- Short description: Shrub or small pyramidal tree, yellowish green or bronzy. Numerous branchlets are hairy and flaky at first then become smooth and straight.
- Size: commonly 8-10m high
- Leaves: scale-like, triangular, 0.5 mm long and 2–3 mm long on new growth.
- Flowers: Yellow-green flowers in short, dense, clusters that are usually 6 mm long. Flowers appear in early spring to autumn (September to May)
- Fruits/seeds: globular, small, hard, greenish inedible nut at the end of a swollen orange to red stalk.
What to Observe
- First fully open single flower
- Full flowering (record all days)
- End of flowering (when 95% of the flowers have faded)
- No flowering
- Seeds/fruits (records all days)
ClimateWatch Science Advisor
We expect plants to start shooting and flowering earlier in the year as a result of climate change warming the Earth. They may also start appearing in new areas, as warmer temperatures enable them to live in environments that were previously too cold for them. Help scientists answer the question: "How are our animals, plants and ecosystems responding to climate change?"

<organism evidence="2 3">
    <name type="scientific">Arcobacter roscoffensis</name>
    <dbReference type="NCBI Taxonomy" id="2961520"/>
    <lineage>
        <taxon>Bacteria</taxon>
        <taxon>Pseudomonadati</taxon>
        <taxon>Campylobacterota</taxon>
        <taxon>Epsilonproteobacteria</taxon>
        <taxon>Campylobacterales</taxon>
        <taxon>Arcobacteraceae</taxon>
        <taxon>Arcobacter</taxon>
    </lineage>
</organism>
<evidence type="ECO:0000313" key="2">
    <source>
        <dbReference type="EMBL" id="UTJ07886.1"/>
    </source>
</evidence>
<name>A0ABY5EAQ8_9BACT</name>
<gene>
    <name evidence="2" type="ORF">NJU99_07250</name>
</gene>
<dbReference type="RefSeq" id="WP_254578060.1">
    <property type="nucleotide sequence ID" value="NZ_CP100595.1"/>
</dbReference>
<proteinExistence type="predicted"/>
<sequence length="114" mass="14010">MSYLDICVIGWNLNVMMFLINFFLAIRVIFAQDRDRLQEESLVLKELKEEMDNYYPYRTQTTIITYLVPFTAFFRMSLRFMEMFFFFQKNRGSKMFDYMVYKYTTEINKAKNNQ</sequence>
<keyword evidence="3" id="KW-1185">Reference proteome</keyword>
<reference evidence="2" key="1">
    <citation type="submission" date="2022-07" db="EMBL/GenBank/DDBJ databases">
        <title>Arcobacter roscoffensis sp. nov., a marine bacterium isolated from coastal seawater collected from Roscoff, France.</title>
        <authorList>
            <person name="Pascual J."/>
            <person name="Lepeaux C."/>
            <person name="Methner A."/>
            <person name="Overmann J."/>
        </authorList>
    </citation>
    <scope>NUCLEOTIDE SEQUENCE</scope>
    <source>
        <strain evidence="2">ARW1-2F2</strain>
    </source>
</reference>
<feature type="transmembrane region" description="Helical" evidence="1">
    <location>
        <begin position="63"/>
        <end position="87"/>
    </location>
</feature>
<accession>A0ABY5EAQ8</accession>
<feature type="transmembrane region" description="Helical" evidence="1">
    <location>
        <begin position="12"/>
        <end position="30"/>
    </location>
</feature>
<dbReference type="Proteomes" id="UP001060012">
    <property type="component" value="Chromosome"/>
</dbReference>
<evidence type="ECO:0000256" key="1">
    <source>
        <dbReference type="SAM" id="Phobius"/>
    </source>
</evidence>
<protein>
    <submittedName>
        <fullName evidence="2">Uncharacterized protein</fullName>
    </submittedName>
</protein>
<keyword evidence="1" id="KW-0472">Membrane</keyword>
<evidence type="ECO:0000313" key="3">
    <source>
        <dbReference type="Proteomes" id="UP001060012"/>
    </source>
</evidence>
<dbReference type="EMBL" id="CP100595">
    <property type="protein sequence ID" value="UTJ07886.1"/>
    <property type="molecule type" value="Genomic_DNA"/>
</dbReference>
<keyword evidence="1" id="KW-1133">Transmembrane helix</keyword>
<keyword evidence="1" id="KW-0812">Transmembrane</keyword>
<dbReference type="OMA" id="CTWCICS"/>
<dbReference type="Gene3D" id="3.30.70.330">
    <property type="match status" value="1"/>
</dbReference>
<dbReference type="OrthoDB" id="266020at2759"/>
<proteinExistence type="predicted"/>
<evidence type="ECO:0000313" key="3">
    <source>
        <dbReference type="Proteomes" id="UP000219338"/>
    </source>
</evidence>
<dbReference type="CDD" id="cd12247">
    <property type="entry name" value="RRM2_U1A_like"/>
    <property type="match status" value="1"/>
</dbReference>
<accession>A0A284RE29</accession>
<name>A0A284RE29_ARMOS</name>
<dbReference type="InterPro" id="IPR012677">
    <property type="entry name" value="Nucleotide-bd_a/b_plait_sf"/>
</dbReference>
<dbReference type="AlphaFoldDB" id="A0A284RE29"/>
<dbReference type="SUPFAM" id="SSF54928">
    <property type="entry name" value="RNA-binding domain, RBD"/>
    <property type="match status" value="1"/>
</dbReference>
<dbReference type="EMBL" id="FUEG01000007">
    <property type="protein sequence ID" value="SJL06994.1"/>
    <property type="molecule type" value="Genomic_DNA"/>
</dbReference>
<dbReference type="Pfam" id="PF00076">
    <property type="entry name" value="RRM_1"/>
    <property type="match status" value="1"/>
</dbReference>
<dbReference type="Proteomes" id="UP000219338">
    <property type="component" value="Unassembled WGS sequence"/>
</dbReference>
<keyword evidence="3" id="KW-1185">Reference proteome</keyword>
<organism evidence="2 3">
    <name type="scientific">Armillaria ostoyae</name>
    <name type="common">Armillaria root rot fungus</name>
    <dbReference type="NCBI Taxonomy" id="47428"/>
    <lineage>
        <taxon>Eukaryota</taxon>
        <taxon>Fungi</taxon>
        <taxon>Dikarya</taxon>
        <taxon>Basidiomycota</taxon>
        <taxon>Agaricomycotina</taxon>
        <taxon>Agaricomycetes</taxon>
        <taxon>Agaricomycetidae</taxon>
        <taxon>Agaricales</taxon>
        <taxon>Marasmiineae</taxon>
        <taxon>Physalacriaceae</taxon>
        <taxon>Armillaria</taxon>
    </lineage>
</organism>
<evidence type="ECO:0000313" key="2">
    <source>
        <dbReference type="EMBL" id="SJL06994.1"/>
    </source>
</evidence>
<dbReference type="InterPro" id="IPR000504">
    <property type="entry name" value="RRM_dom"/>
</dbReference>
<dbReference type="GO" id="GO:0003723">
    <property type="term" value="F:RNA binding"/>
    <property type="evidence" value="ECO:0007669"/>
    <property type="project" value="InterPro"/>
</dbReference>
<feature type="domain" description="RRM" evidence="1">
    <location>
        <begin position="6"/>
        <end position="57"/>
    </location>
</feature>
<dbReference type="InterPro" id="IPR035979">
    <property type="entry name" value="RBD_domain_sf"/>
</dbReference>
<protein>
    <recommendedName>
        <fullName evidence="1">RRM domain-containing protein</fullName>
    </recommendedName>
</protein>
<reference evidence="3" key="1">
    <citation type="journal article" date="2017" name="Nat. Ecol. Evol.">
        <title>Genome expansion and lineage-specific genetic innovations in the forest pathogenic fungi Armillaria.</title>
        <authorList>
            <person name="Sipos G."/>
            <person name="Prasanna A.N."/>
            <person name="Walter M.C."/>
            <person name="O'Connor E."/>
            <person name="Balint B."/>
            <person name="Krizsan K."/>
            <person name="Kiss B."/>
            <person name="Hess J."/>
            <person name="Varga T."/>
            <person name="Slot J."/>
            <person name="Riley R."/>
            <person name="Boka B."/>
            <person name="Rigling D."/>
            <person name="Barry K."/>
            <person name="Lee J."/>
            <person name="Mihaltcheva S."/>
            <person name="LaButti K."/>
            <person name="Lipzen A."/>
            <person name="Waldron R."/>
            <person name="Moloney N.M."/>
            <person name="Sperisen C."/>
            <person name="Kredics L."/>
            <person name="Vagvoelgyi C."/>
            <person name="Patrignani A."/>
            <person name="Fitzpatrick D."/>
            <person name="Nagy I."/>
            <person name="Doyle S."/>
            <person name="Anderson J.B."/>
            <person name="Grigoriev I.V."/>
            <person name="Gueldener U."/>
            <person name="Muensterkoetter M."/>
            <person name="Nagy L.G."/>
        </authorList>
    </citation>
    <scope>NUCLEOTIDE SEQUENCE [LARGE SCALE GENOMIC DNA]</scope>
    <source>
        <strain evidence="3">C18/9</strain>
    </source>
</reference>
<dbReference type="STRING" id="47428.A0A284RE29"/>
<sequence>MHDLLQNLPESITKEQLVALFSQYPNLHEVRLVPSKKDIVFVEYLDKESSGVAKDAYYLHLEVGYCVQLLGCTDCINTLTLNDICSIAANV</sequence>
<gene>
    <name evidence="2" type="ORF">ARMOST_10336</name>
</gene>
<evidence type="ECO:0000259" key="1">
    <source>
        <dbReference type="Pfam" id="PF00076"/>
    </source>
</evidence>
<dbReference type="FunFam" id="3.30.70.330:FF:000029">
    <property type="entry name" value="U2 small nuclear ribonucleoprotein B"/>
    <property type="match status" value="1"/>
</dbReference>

When To Look
Flowers mainly throughout spring to autumn. (September to May)
Fruits in summer.
Note: ClimateWatch is looking for any changes in the timing of these events so remember to keep a lookout from early September!
Where To Look
Widespread in lowland or foothill open-forests and woodlands in higher rainfall areas of Victoria, Western Australia, South Australia, Tasmania, Queensland, Australian Capital Territory and New South Wales.
Note: ClimateWatch is looking for any changes outside of their known ranges so remember to keep a lookout beyond these regions too!
The map below displays the accumulated observations of these species as reported by ClimateWatch observers, together with the layer showing how the range of the species might change between now and 2085, with orange areas indicating where the species might disappear, and green areas where the species range might expand.
Pale-Fruit Ballarat (Exocarpos strictus): Much small than the Cherry Ballarat at 3.5m high and light green, bronzy, blue-green or greyish in colour. Flowers in short cluster of 2–6. Fruits oval, 2–7 mm long, red, white or mauve, succulent. Found in VIC, TAS AND SA.
Did You Know?
- Known as a hemiparasite (or semi-parasite) it needs other plants, particularly Eucalypts and to a lesser extent Acacias, in it’s earlier stages of life. This is due to it parasitising the roots of these plants and obtaining nutrients and water from them.
- The swollen orange to red stalk preceding the small hard fruit is often mistaken as the fruit itself.